Farms in Emeryville? …mooo! Historic Berkeley Farms Brand Built in Emeryville

Published On April 15, 2020 | By Joey Enos | History & Archive

Berkeley Farms, a staple of the dairy aisle of our local grocery stores for over a fifty years, sadly filed for bankruptcy last week. And while the future of California’s oldest, continuous milk processor is in question, its history in the Bay Area and Emeryville has been etched in time.

While the brand as the name implies was founded in neighboring Berkeley, it was in Emeryville that the company modernized and became the recognized brand we know today.

Milk processing room at the South Berkeley Creamery, 1913 (Photo: Berkeley Historical Society).

Founded as a Small Family Business in South Berkeley

“South Berkeley Creamery” was founded by French immigrant John Sabatte in 1910. The family operation grew steadily from serving a single horse and buggy route in South Berkeley, to all of Berkeley, Oakland and Emeryville. Around 1920, they expanded to a new location at 58th & Adeline in North Oakland.

South Berkeley Creamery’s core business was not actually the production of milk, but local distribution from family-run dairies. This small batch production system, delivered by armies of Milkmen, was the way most people got their milk products in the early 20th century.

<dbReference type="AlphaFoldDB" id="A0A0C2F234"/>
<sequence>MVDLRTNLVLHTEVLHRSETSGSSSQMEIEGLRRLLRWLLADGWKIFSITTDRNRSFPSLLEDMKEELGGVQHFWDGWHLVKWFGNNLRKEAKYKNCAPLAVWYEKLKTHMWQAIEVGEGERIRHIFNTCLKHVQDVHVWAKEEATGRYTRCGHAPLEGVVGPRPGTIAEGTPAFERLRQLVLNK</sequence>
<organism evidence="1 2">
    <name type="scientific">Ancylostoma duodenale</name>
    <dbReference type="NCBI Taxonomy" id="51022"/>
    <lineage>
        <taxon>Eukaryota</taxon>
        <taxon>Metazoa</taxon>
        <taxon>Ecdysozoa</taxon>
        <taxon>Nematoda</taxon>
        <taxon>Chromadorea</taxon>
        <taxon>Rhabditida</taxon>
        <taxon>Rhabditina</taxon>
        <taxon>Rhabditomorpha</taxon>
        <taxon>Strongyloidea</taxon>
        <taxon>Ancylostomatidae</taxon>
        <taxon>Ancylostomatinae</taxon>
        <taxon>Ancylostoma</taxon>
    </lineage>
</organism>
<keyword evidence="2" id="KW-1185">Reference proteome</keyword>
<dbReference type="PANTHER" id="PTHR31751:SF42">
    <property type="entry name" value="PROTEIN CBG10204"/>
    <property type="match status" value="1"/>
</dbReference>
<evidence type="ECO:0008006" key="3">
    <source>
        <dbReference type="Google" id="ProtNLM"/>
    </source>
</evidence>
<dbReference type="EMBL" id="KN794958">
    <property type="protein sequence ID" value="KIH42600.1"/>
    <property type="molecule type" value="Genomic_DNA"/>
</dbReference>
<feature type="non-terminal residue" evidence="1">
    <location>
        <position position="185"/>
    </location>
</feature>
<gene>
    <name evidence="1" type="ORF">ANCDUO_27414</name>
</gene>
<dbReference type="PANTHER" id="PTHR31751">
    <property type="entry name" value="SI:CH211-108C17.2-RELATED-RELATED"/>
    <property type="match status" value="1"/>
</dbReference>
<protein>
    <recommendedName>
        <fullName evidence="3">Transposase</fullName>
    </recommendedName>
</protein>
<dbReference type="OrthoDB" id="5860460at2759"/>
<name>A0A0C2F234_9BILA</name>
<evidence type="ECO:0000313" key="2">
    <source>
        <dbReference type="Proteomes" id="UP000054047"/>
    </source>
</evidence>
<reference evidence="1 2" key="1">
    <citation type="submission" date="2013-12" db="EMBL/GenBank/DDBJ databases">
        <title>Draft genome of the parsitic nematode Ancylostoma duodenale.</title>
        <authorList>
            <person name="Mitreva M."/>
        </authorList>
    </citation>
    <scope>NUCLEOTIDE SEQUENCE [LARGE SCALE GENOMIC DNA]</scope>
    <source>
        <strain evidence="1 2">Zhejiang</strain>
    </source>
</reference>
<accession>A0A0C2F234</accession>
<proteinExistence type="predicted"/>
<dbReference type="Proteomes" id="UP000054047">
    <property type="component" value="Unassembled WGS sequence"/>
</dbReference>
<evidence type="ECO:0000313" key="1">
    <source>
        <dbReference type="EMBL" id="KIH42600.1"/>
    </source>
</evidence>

South Berkeley Creamery Milk Jugs are actively sought by collectors (Photo: kookykitsch.com)

Raw milk was produced by local family dairies and then delivered to distributors like South Berkeley Farms. The milk would then be quickly and safely delivered to customers’ homes on a daily or weekly schedule.

By 1940, the operation had grown to a 40-person operation with 28 delivery routes.

George Sabatte Jr. poses in his father’s home delivery milk truck in 1941 (Photo: Berkeley Historical Society).

WWII Brings Food Industrialization

Many businesses in the Bay Area industrialized after the effort to win World War II. This industrialization included food production. Family-owned farms, such as dairies, began to disappear from urban areas in favor of large facilities.

Milk was being produced by cows further from their distribution areas like Sonoma County and the Central Valley. This transit caused a higher risk for bacteria including tuberculosis, diphtheria, typhoid, and other streptococcal infections.